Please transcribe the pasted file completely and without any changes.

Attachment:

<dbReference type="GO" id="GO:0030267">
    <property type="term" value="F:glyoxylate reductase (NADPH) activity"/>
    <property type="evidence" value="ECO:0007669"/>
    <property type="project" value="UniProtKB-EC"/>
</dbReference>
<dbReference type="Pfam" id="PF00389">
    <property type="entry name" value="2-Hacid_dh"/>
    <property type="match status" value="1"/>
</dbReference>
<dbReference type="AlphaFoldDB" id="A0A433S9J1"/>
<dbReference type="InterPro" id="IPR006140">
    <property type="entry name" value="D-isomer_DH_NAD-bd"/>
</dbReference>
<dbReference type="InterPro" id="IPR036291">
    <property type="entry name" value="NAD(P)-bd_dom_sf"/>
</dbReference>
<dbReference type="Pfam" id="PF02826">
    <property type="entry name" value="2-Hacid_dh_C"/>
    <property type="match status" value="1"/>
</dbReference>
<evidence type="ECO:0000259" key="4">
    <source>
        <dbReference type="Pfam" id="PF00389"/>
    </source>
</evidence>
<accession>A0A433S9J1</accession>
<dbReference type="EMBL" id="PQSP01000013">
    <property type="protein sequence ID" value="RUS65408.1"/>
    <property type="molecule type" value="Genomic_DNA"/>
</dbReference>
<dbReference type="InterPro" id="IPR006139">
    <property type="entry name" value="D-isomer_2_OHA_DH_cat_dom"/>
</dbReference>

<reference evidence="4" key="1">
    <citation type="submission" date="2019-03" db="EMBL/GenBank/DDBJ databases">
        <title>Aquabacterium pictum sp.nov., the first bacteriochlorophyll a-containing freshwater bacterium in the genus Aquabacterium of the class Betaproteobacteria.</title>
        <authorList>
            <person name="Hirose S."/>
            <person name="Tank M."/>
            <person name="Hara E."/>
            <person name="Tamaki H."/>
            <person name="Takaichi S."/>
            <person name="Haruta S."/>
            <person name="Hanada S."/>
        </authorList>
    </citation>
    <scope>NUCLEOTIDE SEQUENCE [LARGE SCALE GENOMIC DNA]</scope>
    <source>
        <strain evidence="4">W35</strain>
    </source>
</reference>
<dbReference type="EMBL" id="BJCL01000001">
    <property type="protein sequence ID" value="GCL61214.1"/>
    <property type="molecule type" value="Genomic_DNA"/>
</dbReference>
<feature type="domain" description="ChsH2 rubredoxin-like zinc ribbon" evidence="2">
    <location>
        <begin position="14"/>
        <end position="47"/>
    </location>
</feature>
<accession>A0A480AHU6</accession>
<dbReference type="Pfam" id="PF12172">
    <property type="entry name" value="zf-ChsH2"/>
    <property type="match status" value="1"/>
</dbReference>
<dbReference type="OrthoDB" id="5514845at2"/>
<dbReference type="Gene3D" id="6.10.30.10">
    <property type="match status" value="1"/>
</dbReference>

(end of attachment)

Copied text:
<dbReference type="GO" id="GO:0030267">
    <property type="term" value="F:glyoxylate reductase (NADPH) activity"/>
    <property type="evidence" value="ECO:0007669"/>
    <property type="project" value="UniProtKB-EC"/>
</dbReference>
<dbReference type="Pfam" id="PF00389">
    <property type="entry name" value="2-Hacid_dh"/>
    <property type="match status" value="1"/>
</dbReference>
<dbReference type="AlphaFoldDB" id="A0A433S9J1"/>
<dbReference type="InterPro" id="IPR006140">
    <property type="entry name" value="D-isomer_DH_NAD-bd"/>
</dbReference>
<dbReference type="InterPro" id="IPR036291">
    <property type="entry name" value="NAD(P)-bd_dom_sf"/>
</dbReference>
<dbReference type="Pfam" id="PF02826">
    <property type="entry name" value="2-Hacid_dh_C"/>
    <property type="match status" value="1"/>
</dbReference>
<evidence type="ECO:0000259" key="4">
    <source>
        <dbReference type="Pfam" id="PF00389"/>
    </source>
</evidence>
<accession>A0A433S9J1</accession>
<dbReference type="EMBL" id="PQSP01000013">
    <property type="protein sequence ID" value="RUS65408.1"/>
    <property type="molecule type" value="Genomic_DNA"/>
</dbReference>
<dbReference type="InterPro" id="IPR006139">
    <property type="entry name" value="D-isomer_2_OHA_DH_cat_dom"/>
</dbReference>

<reference evidence="4" key="1">
    <citation type="submission" date="2019-03" db="EMBL/GenBank/DDBJ databases">
        <title>Aquabacterium pictum sp.nov., the first bacteriochlorophyll a-containing freshwater bacterium in the genus Aquabacterium of the class Betaproteobacteria.</title>
        <authorList>
            <person name="Hirose S."/>
            <person name="Tank M."/>
            <person name="Hara E."/>
            <person name="Tamaki H."/>
            <person name="Takaichi S."/>
            <person name="Haruta S."/>
            <person name="Hanada S."/>
        </authorList>
    </citation>
    <scope>NUCLEOTIDE SEQUENCE [LARGE SCALE GENOMIC DNA]</scope>
    <source>
        <strain evidence="4">W35</strain>
    </source>
</reference>
<dbReference type="EMBL" id="BJCL01000001">
    <property type="protein sequence ID" value="GCL61214.1"/>
    <property type="molecule type" value="Genomic_DNA"/>
</dbReference>
<feature type="domain" description="ChsH2 rubredoxin-like zinc ribbon" evidence="2">
    <location>
        <begin position="14"/>
        <end position="47"/>
    </location>
</feature>
<accession>A0A480AHU6</accession>
<dbReference type="Pfam" id="PF12172">
    <property type="entry name" value="zf-ChsH2"/>
    <property type="match status" value="1"/>
</dbReference>
<dbReference type="OrthoDB" id="5514845at2"/>
<dbReference type="Gene3D" id="6.10.30.10">
    <property type="match status" value="1"/>
</dbReference>